Choice of homes is essential in Belfast's future
What could Belfast city centre look like in 30 years' time? Recently, Joe Berridge – one of the world's top town planners – set out his vision for our city centre.
His firm, Urban Strategies, has been tasked by Belfast City Council to help formulate a regeneration plan.
Overall, it is an exciting vision. Quality of life will be improved through more green space, less dominant roads, and improving the connections between the centre and the surrounding areas.
Employment will be boosted through cultivating a knowledge economy and a big increase in good-quality office space to support it. The tourism and retail offerings can both be further enhanced.
Repopulating the city centre is rightly identified as vital to fulfil this vision.
Many more workers and consumers will be needed.
However, the blueprint for residential development is narrow and uninspiring. Its focus is on apartments for incoming young professionals and local empty-nesters.
Public land and riverside sites are envisaged being set aside to create this.
Belfast city centre needs a healthy market for private housing. But to realise the centre's potential, we need to be more ambitious and offer a fuller range of housing options.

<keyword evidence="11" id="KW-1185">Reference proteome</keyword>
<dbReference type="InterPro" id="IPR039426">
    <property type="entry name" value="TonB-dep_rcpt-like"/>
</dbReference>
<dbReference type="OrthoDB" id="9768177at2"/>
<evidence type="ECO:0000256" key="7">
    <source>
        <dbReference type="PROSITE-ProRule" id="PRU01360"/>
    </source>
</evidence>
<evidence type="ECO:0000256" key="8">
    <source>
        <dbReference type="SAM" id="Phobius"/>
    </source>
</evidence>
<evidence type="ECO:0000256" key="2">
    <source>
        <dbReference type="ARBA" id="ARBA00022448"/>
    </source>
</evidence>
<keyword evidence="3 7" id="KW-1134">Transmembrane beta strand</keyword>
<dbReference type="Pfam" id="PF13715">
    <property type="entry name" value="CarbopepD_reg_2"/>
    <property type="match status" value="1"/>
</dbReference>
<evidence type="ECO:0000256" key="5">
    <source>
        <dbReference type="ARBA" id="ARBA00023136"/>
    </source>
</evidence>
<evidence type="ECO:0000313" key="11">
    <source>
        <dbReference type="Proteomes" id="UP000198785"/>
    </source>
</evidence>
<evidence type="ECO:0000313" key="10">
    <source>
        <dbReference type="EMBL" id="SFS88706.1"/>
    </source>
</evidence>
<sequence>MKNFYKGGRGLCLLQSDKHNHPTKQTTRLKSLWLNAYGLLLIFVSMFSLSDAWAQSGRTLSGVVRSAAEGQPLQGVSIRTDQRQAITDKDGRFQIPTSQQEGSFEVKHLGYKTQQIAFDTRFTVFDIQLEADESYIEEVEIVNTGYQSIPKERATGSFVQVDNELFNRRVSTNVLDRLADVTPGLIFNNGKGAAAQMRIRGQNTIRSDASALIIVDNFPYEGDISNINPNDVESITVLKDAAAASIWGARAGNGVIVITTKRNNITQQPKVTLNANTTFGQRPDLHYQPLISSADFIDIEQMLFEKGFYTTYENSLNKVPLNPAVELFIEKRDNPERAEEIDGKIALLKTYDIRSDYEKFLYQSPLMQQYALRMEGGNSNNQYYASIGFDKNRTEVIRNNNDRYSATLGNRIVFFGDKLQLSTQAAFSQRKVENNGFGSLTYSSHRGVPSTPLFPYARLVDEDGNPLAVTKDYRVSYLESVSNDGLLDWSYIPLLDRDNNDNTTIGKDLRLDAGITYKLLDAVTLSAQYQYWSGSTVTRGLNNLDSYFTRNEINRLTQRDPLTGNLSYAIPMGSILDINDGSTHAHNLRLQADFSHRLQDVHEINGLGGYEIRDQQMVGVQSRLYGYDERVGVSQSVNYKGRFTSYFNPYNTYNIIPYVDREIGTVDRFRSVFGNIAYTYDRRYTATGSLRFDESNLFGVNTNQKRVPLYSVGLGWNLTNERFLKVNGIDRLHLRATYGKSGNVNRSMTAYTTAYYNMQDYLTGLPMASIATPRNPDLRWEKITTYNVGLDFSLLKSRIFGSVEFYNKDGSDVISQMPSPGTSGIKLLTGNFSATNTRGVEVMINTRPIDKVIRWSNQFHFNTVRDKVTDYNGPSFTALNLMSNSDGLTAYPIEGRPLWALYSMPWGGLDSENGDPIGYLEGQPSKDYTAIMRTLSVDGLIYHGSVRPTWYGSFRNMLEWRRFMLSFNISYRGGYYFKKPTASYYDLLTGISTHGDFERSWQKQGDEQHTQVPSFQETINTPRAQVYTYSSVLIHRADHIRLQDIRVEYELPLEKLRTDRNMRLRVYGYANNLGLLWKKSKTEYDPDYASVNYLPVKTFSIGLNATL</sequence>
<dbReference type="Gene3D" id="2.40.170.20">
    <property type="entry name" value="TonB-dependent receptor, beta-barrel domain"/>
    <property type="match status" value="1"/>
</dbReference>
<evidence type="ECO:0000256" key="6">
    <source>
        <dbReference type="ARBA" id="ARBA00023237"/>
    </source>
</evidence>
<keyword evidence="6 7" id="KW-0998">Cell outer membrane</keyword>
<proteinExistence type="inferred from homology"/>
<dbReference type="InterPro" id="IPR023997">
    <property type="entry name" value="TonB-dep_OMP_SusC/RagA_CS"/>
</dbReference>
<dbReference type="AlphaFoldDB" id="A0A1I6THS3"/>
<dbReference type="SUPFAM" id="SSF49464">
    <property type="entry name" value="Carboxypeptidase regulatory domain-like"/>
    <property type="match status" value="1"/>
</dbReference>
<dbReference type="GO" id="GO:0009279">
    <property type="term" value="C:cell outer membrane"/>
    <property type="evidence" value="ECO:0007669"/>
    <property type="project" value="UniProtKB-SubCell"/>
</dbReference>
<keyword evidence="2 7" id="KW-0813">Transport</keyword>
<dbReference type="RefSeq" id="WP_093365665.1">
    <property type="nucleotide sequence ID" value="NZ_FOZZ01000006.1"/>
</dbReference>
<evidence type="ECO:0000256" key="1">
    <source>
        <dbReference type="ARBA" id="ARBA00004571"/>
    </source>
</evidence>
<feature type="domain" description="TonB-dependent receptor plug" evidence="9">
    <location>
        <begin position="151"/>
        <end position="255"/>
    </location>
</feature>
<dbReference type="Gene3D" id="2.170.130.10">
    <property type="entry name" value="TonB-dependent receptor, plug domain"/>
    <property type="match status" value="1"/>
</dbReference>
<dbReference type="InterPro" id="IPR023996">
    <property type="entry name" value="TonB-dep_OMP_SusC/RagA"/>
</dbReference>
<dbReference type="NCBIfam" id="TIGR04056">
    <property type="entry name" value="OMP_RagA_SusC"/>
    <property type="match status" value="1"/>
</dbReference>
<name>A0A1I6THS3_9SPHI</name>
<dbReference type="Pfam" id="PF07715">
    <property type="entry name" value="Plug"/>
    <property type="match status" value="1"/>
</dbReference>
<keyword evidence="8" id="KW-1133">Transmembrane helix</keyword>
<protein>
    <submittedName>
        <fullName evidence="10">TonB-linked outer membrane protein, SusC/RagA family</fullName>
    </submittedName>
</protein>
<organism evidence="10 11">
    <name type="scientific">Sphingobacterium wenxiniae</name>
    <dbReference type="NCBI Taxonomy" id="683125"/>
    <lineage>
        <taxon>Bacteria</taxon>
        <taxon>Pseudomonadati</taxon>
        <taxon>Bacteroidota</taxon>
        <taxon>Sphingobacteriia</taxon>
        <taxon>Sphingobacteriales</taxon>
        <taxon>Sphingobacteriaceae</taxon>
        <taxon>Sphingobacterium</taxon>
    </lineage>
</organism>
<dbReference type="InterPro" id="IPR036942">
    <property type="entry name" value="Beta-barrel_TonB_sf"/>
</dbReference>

Creating a vibrant city centre that is mixed-income, mixed-tenure and shared is a stretching, but realistic aim.
As well as apartments for transient workers, social rented, private rented and co-ownership housing for families will create a healthy mix.
Housing associations have invested many tens of millions of pounds in Belfast in recent years and are ready to help build new communities with a variety of housing and the infrastructure to support new residents.
Managed carefully, a mix of housing will not scare private investors; indeed it can help attract them.
A diverse range of high- quality homes is essential in creating a city centre we can be proud of.
Cameron Watt is chief executive of the Northern Ireland Federation of Housing Associations